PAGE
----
Many of those on JSA have neither. Threatening to cut somebody off from their only source of food or rent if they don't work a full-time week for a tiny fraction of minimum wage is a huge "stick".

Or they can seek other employment, you know, do what the Job Seekers Allowance is for. While I admit that many people may legitimately have issues finding it, the OP's source was not even looking for a job, she was doing volunteer resume padding. It is supposed to be a safety net (which is why it does need to be higher than that, though not quite minimum wage, because if it is more profitable for them to be on benefits, they will remain on benefits.) But I see so many people using it as a hammock.

There is always work out there, work that many people feel is beneath them, work that they will not take.

(Plus, to be clear, I never said that an employee fired by an employer is "doomed"; I said that threatening redundancy can be thought of as a "stick" just as much as it can be thought of as "withdrawing a carrot").

You said starvation was the stick, for starvation to be an effective threat there needs to be no out for the 'victim', if starvation is an effective 'stick' therefore the 'victim' has no escape and is therefore doomed if they are not paid. Starvation is not an effective threat (in this situation) because the 'victim' has an out, therefore, carrot, not stick.

Just to be clear though, you seem pretty reasonable, and a lot of what you are saying I can get behind, so, just for my internal categorisation between 'on my side but has issues with implementation of similar ideals' and 'the opposition' are you calling the OP's situation slavery. Because that is really my sticking point here, I can have a nice calm, compromise-capable discussion with someone who accepts that it is not, but have no respect for the position that it is.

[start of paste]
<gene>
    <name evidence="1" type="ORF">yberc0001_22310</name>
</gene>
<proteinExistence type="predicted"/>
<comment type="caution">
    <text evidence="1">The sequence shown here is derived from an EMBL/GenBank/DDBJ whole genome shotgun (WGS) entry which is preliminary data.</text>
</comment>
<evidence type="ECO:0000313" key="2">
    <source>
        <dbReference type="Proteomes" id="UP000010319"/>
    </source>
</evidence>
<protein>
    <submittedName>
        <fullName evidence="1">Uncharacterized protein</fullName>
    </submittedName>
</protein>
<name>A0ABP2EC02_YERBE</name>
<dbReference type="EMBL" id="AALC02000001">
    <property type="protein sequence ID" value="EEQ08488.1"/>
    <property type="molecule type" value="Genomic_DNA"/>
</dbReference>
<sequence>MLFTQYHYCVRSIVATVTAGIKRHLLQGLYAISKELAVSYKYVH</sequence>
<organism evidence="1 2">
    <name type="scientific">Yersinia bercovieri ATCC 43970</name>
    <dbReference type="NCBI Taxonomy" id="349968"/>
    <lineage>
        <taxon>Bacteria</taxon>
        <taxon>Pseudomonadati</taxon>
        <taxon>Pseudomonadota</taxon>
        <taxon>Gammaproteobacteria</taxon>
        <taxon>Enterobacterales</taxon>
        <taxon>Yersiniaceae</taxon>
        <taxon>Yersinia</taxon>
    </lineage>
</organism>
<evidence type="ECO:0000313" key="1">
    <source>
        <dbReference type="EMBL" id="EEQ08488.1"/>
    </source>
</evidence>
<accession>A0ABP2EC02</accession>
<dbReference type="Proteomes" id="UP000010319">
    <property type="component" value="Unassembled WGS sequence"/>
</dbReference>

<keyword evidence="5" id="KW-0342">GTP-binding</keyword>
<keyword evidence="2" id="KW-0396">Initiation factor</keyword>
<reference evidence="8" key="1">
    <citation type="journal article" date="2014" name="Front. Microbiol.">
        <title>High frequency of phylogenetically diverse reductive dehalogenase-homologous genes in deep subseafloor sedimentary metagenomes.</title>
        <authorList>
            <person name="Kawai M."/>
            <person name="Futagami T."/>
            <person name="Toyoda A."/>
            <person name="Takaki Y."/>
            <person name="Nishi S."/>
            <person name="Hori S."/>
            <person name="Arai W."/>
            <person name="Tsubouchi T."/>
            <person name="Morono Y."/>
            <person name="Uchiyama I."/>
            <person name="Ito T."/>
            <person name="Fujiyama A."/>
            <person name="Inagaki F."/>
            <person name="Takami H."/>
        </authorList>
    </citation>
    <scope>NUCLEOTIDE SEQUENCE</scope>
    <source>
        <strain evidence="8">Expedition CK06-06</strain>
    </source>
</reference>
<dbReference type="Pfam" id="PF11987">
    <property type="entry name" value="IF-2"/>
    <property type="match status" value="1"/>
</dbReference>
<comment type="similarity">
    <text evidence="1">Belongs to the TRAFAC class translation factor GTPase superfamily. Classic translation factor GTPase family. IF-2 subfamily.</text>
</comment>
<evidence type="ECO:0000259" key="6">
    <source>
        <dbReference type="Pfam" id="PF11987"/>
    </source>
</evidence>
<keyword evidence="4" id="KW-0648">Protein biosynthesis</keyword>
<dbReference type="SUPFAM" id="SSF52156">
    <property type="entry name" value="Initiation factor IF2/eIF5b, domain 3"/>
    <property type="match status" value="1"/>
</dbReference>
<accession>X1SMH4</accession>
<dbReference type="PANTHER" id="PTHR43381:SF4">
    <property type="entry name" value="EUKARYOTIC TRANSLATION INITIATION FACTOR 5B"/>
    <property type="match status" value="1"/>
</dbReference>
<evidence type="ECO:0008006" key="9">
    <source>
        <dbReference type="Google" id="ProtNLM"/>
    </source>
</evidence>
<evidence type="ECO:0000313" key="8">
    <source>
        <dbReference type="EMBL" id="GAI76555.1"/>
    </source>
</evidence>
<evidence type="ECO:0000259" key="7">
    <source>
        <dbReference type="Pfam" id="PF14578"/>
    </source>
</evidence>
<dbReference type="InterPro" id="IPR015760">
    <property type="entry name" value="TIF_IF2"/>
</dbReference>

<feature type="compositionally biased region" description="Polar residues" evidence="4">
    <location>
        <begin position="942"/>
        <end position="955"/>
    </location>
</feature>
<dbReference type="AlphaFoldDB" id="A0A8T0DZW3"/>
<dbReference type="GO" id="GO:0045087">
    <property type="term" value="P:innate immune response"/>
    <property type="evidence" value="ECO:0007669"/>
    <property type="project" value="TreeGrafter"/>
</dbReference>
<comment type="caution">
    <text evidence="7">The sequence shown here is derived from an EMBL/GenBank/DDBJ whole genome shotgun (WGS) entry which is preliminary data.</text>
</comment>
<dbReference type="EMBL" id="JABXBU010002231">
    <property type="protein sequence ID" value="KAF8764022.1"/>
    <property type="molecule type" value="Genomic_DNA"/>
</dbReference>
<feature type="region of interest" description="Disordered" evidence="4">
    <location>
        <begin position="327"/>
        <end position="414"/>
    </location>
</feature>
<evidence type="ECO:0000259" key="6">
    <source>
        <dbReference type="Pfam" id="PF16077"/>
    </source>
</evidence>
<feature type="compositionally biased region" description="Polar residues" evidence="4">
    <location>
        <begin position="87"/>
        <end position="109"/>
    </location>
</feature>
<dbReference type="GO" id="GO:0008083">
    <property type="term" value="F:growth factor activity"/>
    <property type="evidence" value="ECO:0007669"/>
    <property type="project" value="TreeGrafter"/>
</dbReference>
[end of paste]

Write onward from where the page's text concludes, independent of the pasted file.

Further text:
the clockmaker:

Just to be clear though, you seem pretty reasonable, and a lot of what you are saying I can get behind, so, just for my internal categorisation between 'on my side but has issues with implementation of similar ideals' and 'the opposition' are you calling the OP's situation slavery. Because that is really my sticking point here, I can have a nice calm, compromise-capable discussion with someone who accepts that it is not, but have no respect for the position that it is.

Ah, absolutely not. I believe the back-to-work schemes are pretty damn unreasonable, but they're not slavery. Calling them such would do an injustice to what slavery actually is. (In the same vein, I don't like how many far-right movements are labelled 'fascist', which damages our historical understanding).

Aye, I can see where you're coming from too.

Silvanus:

the clockmaker:

Just to be clear though, you seem pretty reasonable, and a lot of what you are saying I can get behind, so, just for my internal categorisation between 'on my side but has issues with implementation of similar ideals' and 'the opposition' are you calling the OP's situation slavery. Because that is really my sticking point here, I can have a nice calm, compromise-capable discussion with someone who accepts that it is not, but have no respect for the position that it is.

Ah, absolutely not. I believe the back-to-work schemes are pretty damn unreasonable, but they're not slavery. Calling them such would do an injustice to what slavery actually is. (In the same vein, I don't like how many far-right movements are labelled 'fascist', which damages our historical understanding).

Aye, I can see where you're coming from too.

Cool. I agree then that the allowance as set out in the JSA seems to be too low.

the clockmaker:
..I lost my job and so I did the shit jobs no one else wanted, getting paid fuck all until I could get something better. The OP's source on the other hand, does not seem to have tried at all, and is happy doing some resume padding in her own field without pay, because hey, the government will support her poor decisions won't it. I mean, she is happy to sit on job-seekers allowance and not seek a job.